Medical Qualifications

Mr David Goodier graduated from the Royal London Hospital in 1985. Following qualification he specialised in the treatment of lower limb problems.

Medical Experience

Mr Goodier is a member of the British Limb Reconstruction Society, the British Medical Association, the British Orthopaedic Association, the British Trauma Society, the Orthopaedic Trauma Association and the Royal College of Surgeons (England).

He has been a Consultant for 15 years and currently treats patients at the Princess Grace Hospital, London. He has been a pioneer in the use of Ilizarov fixators in limb reconstruction surgery and lectures worldwide on this technique alongside his teaching on Sports Medicine courses. His specialist interests include sports injuries of the lower limb and problem fractures such as mal-unions or non-unions, complex and infected fractures.

Mr David Goodier's Places of Practice


The Princess Grace Hospital

42-52 Nottingham Place

Articles written by Mr David Goodier
  • Ankle Arthroscopy: Treating ankle injuries with keyhole surgery

    The tissue that forms the lining of the ankle joint (articular cartilage) can be damaged by impact from falls or by twisting injuries to the foot. This damaged lining can float around in the joint as a ‘loose body’, or it can be a flap still attached to the rest of the cartilage. In more severe cases there may be a piece of bone also damaged beneath the surface (called an ‘osteochondral defect’ or OCD). These conditions (amongst others) can be treated by keyhole surgery (arthroscopy) to the joint using a small (3.5mm) tube with a miniature video camera as well as small operating instruments in the joint.

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  • Ankle ligament surgery

    Ankle ligaments are commonly sprained by twisting injuries, causing pain and swelling. Commonly, ligament injuries respond to a brief period of rest and support from external strapping or bracing, followed by a progressive strengthening and balance retraining regime from a physiotherapist. Sometimes however, the ligaments can heal slack, leading to recurrent ankle sprains and an unstable ankle joint. If this instability continues, there is a chance of damaging the articular surface lining the ankle joint, leading to premature arthritis.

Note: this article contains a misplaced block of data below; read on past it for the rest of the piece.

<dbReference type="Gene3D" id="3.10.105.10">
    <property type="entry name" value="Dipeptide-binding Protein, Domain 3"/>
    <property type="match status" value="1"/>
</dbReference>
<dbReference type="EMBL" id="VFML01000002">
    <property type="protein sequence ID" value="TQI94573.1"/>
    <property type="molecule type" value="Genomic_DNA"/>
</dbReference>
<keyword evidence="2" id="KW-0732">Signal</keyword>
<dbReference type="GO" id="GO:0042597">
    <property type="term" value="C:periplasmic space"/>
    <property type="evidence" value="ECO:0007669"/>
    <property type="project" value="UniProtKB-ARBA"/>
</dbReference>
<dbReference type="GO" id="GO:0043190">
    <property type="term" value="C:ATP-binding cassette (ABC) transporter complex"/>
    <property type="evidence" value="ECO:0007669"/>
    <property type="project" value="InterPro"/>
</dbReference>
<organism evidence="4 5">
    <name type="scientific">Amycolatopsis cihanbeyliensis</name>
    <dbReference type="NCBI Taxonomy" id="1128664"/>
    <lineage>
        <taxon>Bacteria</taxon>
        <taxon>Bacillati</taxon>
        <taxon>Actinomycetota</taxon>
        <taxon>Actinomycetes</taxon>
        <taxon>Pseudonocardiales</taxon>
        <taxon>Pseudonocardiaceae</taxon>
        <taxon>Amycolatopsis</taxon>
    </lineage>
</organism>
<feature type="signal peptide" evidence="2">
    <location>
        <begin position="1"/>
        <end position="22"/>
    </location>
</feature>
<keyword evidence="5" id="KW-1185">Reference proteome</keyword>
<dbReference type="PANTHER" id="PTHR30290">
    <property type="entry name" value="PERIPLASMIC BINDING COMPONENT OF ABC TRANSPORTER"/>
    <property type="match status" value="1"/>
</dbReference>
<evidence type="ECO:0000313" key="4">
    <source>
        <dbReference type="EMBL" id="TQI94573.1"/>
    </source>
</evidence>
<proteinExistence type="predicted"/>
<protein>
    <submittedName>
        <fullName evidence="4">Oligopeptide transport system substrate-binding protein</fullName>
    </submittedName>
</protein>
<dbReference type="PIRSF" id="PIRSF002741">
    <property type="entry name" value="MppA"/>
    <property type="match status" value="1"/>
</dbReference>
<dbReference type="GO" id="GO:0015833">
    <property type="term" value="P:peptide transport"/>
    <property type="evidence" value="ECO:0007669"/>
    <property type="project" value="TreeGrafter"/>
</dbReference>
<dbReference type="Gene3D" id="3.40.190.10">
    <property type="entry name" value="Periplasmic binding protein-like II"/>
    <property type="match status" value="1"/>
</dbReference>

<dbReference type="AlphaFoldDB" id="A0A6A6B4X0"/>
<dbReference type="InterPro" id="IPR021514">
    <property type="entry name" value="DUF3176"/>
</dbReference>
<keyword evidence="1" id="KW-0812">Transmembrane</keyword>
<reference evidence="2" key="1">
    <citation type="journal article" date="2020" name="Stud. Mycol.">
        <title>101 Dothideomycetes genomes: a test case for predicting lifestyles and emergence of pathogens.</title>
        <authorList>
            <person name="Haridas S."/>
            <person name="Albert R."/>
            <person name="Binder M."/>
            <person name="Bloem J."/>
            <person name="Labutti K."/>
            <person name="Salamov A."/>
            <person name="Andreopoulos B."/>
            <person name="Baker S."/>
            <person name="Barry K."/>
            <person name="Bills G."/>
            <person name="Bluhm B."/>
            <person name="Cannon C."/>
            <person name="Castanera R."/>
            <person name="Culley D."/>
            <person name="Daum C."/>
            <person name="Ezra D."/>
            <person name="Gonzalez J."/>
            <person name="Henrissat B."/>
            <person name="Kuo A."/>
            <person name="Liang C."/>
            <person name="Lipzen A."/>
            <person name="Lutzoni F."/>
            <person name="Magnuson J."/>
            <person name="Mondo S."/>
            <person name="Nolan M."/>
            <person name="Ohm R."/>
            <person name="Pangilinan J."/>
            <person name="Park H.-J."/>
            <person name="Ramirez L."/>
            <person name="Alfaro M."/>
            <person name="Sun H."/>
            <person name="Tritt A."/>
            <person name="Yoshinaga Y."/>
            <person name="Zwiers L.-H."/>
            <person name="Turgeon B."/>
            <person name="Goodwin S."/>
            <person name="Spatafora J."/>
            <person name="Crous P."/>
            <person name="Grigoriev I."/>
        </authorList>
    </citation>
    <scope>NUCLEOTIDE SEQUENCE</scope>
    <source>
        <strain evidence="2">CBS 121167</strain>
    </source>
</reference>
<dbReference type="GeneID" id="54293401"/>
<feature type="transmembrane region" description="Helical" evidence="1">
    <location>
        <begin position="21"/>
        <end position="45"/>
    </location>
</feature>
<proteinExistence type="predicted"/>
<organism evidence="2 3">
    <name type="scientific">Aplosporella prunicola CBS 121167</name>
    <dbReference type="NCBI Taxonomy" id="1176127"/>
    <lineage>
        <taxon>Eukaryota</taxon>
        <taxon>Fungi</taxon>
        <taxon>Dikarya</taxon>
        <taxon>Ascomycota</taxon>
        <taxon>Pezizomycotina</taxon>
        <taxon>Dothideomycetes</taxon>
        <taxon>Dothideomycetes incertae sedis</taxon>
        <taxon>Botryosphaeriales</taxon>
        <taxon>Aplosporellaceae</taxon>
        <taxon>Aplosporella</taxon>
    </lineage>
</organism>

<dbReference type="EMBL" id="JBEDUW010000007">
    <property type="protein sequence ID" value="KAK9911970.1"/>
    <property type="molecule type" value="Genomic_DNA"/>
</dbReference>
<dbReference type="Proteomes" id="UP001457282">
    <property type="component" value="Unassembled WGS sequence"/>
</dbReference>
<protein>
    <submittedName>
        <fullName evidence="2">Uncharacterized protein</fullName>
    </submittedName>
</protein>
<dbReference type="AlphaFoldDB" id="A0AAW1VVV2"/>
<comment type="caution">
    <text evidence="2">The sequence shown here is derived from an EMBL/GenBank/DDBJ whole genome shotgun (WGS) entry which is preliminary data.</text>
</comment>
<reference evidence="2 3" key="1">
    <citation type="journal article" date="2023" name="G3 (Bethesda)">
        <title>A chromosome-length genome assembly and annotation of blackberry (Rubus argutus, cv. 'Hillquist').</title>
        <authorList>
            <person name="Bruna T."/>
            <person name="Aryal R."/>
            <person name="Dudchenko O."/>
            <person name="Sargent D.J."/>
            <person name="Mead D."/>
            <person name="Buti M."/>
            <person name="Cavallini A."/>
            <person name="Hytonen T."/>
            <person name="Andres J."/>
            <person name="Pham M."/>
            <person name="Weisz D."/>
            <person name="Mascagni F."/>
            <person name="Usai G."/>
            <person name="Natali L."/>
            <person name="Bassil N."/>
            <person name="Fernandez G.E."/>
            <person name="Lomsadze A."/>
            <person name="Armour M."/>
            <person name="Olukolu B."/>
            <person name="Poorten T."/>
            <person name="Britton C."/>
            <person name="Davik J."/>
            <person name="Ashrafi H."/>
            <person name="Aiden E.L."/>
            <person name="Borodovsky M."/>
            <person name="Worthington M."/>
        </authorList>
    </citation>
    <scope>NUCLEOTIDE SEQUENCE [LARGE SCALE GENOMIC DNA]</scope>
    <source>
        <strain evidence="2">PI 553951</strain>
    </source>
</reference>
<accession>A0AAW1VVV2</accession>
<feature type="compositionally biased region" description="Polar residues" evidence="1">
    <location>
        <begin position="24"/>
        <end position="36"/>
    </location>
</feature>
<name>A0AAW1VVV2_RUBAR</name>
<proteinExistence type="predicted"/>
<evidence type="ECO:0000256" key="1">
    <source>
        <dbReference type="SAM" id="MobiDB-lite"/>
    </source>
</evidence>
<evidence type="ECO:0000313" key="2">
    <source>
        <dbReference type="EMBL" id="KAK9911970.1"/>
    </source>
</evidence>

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  • Diagnosing and treating knee ligament injuries

    This article describes the anatomy of the knee and explains how common ligament injuries occur. It then goes on to outline the different treatment options that are available.

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  • Lower leg pain after exercise

    Leg pain is a common feature in people who undertake regular sports, and can be an unnecessary cause of worry. Often relatively straightforward interventions can get people back to high level sporting activities. Pain in the lower leg can arise from a number of causes including 'Exercise Induced Leg Pain', 'Chronic Exertional Compartment Syndrome' and 'Medial Tibial Stress Syndrome', commonly referred to as shin splints.

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